Top US pipeline operator shuts major fuel line after cyber attack

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Top US fuel pipeline operator Colonial Pipeline has shut its entire network after a cyber attack, the company said in a statement on Friday.

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Colonial’s network supplies fuel from US refiners on the Gulf Coast to the populous eastern and southern US. The company transports 2.5 million barrels per day of gasoline, diesel, jet fuel and other refined products through 5,500 miles (8,850 kilometer) of pipelines.

Colonial Pipeline says it transports 45 percent of East Coast fuel supply.

The company shut down systems to contain the threat after learning of the attack on Friday, Colonial said in the statement. That action has temporarily halted operations and affected some of its IT systems, the company said.

Colonial has engaged a third-party cybersecurity firm to launch an investigation and contacted law enforcement and other federal agencies, it said.

Colonial did not give further details or say for how long its pipelines would be shut.

“The fact that this attack compromised systems that control pipeline infrastructure indicates that either the attack was extremely sophisticated or the systems were not well secured,” said Mike Chapple, a professor at the University of Notre Dame’s Mendoza College of Business and a former computer scientist with the US National Security Agency.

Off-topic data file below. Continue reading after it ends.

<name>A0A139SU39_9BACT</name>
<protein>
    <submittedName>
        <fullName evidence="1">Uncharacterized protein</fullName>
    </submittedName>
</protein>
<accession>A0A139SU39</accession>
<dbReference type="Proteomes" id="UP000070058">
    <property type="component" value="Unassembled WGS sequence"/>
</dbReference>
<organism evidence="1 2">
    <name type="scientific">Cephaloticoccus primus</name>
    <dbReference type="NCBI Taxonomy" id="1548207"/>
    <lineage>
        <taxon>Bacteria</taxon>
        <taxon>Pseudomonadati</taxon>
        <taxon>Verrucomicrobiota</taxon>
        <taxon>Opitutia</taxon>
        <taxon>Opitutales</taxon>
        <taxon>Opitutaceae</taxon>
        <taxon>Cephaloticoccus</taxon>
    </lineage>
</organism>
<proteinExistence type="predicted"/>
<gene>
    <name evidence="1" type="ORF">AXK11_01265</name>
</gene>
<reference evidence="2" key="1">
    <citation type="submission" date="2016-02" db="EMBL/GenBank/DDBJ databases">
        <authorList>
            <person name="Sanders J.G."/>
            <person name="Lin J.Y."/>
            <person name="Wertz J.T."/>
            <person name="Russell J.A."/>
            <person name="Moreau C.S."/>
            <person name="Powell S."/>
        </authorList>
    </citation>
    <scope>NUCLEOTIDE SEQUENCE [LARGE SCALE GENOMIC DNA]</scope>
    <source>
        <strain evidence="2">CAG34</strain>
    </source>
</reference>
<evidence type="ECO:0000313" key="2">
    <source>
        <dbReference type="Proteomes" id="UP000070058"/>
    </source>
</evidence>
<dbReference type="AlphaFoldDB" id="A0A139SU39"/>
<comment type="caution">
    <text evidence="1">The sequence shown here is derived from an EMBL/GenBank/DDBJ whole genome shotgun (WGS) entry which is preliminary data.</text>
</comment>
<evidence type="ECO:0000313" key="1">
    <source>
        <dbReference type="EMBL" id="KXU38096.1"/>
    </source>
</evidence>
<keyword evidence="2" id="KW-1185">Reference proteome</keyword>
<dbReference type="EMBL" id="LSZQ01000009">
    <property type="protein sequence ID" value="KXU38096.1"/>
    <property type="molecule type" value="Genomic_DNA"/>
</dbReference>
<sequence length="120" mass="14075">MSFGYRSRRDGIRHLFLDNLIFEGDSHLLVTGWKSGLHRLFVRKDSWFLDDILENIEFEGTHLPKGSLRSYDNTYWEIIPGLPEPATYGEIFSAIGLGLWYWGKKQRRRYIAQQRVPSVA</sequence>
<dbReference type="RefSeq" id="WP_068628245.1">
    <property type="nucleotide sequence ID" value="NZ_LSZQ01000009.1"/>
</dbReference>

“This pipeline shutdown sends the message that core elements of our national infrastructure continue to be vulnerable to cyberattack,” he added.

Reuters reported earlier on Friday that Colonial had shut its main gasoline and distillate lines.

During the trading session on Friday, Gulf Coast cash prices for gasoline and diesel edged lower.

Both gasoline and diesel futures on the New York Mercantile Exchange rose more than crude prices during the day. Gasoline futures gained 0.6 percent to settle at $2.1269 a gallon, while diesel futures rose 1.1 percent to settle at $2.0106 a gallon.

Longer-term price effects will depend on the amount of time that the lines are shut. If barrels are not able to make it onto the lines, Gulf Coast prices could weaken further, while benchmark prices in New York Harbor could rise, one market participant said. Rising benchmark prices typically lead rises in prices at the pump.

Colonial shut down its gasoline and distillate lines during Hurricane Harvey, which hit the Gulf Coast in 2017. That contributed to tight supplies and gasoline price rises in the US after the hurricane forced many Gulf refineries to shut down. Gasoline prices in the Gulf rose to a five-year high, while diesel prices rose to around a four-year high.

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